August 12 is World Elephant Day

I was alerted to this fact by an email from the National Wildlife Federation. This has apparently been held on the same day, more or less, since 2012.

This is good to know. It helps us pause and think about how we can help elephants. Here are a few simple things you and I can do:

  1. NEVER, ever, buy IVORY. Do you have anything made of ivory? No excuses. Just destroy it. Do not accept any gifts with ivory under any circumstances. Do not help or promote events or people who believe ivory ought to be traded.
  2. Be responsible in how you buy and consume things in general. Do not support organizations that openly or deceptively destroy ecosystems to make products. This is not just for elephants.
  3. Reduce, reuse and recycle. Again, this is not specific to elephants, and generally a good way to help wildlife of all manner.
  4. Elephants are extremely intelligent species that only belong in the wild. Not in temples or zoos. Do not support temples or zoos that host elephants, under any circumstances. A zoo that may house an elephant that cannot survive in the wild is acceptable, but this is very rare. Zoos are the carnivals of the 21st century, essentially, agents of cruelty.
  5. Go on a safari. Visit elephants in the wild, safely and only through ethical tourist agents. The more you support local economies through tourism, the safer the pachyderms and others in their environment will be!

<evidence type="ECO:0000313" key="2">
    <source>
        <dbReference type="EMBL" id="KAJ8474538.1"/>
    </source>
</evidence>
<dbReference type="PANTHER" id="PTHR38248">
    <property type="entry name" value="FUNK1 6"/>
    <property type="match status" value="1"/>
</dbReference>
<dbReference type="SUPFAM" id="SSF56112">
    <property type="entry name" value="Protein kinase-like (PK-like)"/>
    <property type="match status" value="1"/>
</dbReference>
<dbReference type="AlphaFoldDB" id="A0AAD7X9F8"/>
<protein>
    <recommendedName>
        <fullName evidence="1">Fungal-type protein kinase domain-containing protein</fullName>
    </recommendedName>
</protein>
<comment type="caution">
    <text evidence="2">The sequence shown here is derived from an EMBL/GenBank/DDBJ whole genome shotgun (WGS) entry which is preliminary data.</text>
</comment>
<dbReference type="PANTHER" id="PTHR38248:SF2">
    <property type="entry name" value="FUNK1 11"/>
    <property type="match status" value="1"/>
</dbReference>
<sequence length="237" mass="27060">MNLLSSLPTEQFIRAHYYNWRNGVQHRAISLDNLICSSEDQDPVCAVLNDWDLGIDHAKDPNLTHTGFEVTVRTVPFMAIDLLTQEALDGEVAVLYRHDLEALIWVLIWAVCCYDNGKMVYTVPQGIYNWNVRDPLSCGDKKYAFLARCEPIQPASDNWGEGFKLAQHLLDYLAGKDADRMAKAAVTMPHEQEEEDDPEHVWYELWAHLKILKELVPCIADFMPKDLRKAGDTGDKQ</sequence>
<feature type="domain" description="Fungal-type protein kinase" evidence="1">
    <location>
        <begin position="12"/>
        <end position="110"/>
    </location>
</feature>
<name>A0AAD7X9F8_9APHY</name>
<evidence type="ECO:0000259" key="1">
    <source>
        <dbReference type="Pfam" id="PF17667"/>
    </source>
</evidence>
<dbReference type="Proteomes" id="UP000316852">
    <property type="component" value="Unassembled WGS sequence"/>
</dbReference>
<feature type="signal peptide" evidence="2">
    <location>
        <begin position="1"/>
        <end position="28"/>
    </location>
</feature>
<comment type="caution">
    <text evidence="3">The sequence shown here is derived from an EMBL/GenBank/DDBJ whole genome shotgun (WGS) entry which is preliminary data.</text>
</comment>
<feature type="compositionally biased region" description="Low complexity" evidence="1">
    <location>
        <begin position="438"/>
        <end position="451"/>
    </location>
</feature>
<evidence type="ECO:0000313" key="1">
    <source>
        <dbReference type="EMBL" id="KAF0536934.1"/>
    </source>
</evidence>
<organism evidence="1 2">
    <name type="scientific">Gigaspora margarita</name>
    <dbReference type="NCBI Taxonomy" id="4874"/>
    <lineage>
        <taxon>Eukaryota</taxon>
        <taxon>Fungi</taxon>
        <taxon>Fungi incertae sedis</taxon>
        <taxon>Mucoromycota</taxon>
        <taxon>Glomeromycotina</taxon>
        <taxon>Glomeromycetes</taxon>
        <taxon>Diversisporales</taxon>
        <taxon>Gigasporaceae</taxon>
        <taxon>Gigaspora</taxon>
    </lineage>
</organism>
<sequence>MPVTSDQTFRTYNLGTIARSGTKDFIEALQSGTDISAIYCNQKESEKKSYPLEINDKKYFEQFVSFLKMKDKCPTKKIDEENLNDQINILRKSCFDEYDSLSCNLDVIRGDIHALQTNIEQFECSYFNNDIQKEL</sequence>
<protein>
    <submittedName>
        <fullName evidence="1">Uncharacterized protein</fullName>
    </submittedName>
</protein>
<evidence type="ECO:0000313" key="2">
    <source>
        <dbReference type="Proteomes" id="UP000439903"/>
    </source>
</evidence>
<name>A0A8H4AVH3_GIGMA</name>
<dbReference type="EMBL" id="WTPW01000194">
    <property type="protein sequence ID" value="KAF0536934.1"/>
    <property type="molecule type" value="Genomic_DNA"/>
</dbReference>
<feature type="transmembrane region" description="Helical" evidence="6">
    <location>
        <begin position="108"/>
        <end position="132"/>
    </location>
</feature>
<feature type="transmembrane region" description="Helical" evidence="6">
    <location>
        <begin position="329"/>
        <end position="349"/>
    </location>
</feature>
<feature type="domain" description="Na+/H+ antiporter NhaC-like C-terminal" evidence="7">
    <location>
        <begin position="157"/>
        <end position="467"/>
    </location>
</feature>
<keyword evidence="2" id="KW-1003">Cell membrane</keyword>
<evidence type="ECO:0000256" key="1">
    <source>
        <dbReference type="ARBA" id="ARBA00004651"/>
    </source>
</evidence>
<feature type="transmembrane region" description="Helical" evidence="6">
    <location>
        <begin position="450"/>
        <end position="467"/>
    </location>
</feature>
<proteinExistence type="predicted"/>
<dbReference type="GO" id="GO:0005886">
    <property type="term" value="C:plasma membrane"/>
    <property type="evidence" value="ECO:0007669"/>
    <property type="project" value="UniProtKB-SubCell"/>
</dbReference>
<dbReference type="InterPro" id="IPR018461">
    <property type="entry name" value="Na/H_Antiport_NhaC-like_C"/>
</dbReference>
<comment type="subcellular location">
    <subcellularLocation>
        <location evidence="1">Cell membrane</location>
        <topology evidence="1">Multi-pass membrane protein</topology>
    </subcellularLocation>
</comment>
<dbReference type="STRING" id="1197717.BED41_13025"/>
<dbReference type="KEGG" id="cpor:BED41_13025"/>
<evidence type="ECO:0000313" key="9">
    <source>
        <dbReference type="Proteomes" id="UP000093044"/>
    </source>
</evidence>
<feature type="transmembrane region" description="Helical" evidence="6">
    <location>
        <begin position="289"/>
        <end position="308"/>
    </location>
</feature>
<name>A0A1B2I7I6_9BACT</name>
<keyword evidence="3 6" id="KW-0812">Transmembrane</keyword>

6. Make children aware of the importance of conservation from as early an age as possible. This is very important. On that note, see this contest that the Elephant Day people are holding for young children:

For students age 9 – 18, here is a contest that might win them a trip to Africa!

Follow this link for details:

Go out there. Do your part. Participate in conservation, travel and see these marvels of nature!


  1. National Wildlife Federation:
  2. World Elephant Day:
  3. Photo, Courtesy Pexels:

An Interesting Crowdfunded Conservation/Observation Project in New Zealand


I may probably never go to New Zealand. However, as a sign of the times we live in, I know, that just like any other island, they have a highly sensitive ecosystem with some very rare, nearly extinct birds. A few weeks ago, I came across a very interesting project, that was simply impossible to pass up and so I joined in the crowdfunding, at a very minor level. I wanted to blog about the project and highlight it back then, but I got busy writing a paper, traveling and such. However, when they sent me the usual Kickstarter survey, I thought at least for posterity I should blog now.

I am going to link the Kickstarter page below, and urge you to spend some time going through this very interesting, useful and model project. It allows for non-native species such as rats and possums to be trapped and (I assume) exterminated. You should understand non-native species can wreak havoc over native species, as they are doing in New Zealand, and while all life is precious, sometimes, solid measures are needed.

The idea though is great in many ways:

  1. It automates trapping, notification etc.